Gilbert the 37-year-old five-time Monument winner, met 19-year-old Evenepoel properly for the first time at Deceuninck-QuickStep’s pre-season training camp last December. They raced together for the first time at the Belgium national championships in June, followed by the Adriatica Ionica and the World Championships.
While Gilbert has had a successful 17th season as a pro, winning Paris-Roubaix and two stages of the Vuelta a España, Evenepoel has had a sensational debut season after skipping the U23 ranks. He won the Baloise Belgium Tour, Clásica San Sebastián and European time trial title, and placed second in the elite Worlds time trial.
He has emphatically proven his credentials, but Gilbert admitted to initially thinking he was all talk.
"In the beginning, I didn’t take him too seriously," Gilbert told Belgian newspaper Het Laatste Nieuws.
"I thought he was a little crazy. He said things before the race, of which I thought, ‘hey, boy, what are you saying here?’ Calm down a little."
A case in point was the Adriatica Ionica, where Evenepoel attacked with 25km to go on stage 3 and reached the line alone, more than two minutes clear of the rest of the field, led home by Gilbert.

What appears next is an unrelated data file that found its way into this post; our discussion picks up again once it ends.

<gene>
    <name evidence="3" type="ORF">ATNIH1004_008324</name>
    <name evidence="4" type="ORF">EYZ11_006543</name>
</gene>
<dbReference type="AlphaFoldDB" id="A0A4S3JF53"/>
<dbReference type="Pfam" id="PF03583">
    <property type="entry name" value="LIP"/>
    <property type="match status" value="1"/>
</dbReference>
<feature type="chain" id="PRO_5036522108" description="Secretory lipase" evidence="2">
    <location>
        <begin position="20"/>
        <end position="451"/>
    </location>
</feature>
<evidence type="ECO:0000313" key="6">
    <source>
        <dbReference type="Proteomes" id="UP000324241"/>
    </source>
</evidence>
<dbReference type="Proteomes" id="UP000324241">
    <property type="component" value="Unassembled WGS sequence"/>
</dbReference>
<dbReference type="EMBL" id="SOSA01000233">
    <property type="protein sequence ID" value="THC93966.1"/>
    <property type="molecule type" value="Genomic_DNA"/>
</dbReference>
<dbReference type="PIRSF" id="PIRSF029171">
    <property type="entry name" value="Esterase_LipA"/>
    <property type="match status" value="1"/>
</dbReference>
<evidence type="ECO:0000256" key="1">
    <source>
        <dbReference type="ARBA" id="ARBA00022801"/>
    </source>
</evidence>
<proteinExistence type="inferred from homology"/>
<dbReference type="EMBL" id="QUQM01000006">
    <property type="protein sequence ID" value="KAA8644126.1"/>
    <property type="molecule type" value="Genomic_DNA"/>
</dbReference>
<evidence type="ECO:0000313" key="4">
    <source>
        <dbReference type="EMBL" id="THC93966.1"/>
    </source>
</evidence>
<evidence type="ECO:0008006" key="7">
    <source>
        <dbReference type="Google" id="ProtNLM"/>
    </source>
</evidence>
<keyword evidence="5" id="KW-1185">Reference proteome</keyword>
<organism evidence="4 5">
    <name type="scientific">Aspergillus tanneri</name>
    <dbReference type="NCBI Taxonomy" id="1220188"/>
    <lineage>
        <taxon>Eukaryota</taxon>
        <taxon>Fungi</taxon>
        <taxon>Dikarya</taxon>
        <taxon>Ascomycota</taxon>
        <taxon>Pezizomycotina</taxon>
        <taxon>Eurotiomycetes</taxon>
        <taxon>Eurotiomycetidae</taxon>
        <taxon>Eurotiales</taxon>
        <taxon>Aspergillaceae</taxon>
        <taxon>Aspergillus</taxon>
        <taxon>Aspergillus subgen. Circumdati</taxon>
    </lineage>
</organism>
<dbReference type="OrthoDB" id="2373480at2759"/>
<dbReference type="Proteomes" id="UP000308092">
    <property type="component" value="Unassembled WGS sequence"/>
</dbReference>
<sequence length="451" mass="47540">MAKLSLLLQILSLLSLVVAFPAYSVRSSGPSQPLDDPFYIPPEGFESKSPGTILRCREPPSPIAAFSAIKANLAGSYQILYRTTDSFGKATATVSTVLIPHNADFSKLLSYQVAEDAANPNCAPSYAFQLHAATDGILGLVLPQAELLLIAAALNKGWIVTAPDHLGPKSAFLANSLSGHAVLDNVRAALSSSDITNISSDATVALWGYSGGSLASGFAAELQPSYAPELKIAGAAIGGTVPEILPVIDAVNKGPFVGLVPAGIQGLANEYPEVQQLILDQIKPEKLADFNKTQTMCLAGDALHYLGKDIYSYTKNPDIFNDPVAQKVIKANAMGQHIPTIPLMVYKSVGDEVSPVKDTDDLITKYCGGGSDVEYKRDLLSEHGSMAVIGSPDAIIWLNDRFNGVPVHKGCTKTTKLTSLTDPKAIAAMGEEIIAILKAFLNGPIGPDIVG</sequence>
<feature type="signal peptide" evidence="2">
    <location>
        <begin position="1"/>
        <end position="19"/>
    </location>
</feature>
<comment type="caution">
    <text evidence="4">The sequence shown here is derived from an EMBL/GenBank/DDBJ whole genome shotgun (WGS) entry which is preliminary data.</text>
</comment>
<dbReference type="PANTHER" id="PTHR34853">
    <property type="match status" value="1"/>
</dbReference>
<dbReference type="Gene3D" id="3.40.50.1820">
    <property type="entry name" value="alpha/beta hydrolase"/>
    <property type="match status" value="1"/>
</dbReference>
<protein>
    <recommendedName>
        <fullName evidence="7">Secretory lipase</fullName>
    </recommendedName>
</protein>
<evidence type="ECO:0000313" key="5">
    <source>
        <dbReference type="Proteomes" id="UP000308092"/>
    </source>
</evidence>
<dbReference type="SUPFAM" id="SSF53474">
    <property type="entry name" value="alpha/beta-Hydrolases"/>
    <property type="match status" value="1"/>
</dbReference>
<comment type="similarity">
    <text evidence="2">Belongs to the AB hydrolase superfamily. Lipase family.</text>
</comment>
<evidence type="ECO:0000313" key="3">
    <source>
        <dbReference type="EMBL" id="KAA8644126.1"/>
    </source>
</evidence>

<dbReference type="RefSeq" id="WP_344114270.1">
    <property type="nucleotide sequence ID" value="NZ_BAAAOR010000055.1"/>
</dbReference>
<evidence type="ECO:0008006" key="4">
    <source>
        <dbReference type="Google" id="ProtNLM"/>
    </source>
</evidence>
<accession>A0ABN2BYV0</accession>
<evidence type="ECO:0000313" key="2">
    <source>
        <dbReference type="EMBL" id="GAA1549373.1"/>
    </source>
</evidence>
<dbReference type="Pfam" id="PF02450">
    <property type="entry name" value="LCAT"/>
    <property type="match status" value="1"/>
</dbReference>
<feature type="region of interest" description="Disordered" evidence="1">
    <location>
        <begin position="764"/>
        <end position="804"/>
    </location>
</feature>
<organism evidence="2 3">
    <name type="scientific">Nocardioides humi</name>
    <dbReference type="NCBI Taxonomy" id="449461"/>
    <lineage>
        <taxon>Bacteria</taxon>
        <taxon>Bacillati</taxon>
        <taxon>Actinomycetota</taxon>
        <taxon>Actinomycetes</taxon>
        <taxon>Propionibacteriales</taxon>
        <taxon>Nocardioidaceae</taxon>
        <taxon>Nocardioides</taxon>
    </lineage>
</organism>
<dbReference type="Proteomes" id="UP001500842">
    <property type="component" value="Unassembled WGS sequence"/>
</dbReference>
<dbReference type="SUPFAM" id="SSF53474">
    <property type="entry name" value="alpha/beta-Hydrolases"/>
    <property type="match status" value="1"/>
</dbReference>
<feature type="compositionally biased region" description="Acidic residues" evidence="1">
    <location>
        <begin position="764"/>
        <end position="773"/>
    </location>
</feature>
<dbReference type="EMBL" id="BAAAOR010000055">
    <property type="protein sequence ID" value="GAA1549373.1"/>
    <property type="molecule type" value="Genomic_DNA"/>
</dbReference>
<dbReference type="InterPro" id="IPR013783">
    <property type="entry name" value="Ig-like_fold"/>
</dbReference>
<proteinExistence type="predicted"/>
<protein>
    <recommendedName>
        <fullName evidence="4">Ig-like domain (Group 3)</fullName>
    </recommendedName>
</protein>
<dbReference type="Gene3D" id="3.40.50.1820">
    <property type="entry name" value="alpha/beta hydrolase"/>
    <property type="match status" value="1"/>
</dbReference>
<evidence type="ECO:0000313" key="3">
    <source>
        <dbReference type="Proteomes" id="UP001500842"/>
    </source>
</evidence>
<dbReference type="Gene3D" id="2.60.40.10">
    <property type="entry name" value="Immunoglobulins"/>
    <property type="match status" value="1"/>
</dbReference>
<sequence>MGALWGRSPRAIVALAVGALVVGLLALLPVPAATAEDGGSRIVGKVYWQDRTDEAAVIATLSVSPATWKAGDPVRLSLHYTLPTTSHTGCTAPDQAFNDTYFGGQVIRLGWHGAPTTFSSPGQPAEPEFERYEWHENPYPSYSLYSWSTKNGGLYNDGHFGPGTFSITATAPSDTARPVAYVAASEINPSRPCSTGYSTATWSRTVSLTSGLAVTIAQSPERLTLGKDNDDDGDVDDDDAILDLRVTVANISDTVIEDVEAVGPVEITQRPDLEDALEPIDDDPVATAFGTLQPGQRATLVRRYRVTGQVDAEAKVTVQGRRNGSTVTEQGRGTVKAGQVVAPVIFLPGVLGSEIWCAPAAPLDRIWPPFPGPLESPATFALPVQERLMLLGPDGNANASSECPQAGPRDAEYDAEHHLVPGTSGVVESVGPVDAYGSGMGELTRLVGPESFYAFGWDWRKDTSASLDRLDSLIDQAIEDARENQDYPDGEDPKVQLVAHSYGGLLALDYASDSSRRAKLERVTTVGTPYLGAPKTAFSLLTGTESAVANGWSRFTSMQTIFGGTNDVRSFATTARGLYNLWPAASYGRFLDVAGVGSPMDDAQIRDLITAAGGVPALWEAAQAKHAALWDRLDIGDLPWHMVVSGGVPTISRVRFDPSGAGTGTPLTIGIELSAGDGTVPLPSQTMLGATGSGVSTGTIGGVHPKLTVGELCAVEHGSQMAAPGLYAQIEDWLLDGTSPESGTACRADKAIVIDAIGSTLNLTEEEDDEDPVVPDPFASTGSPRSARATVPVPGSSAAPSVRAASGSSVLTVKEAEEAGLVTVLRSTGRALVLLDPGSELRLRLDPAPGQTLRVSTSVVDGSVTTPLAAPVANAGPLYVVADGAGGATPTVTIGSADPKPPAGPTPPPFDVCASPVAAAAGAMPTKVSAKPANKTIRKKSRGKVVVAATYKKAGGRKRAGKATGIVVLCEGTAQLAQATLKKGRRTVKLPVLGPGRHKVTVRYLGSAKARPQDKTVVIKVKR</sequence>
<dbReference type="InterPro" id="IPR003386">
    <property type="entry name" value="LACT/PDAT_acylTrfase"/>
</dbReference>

"He was arrogant, I thought, until a few hours later, when he put it into practice," Gilbert said. "Impressive."
Gilbert’s relationship with Evenepoel became even stronger while they were riding for Belgium at the World Championships in Yorkshire. When Gilbert crashed on the approach to the first crossing of the finish line with 126km to go, Evenepoel was the rider who waited for him and then sacrificed himself to try and help him back to the peloton.
They never made it back, and Gilbert abandoned the race in tears two laps later, but Evenepoel had made a strong impression.
"The youngest of the gang was the class act. That really struck me," Gilbert told HLN.
"That’s also proof of his rich potential. He thinks and acts tactically. What he did in Yorkshire was super professional. It will take him far in the future."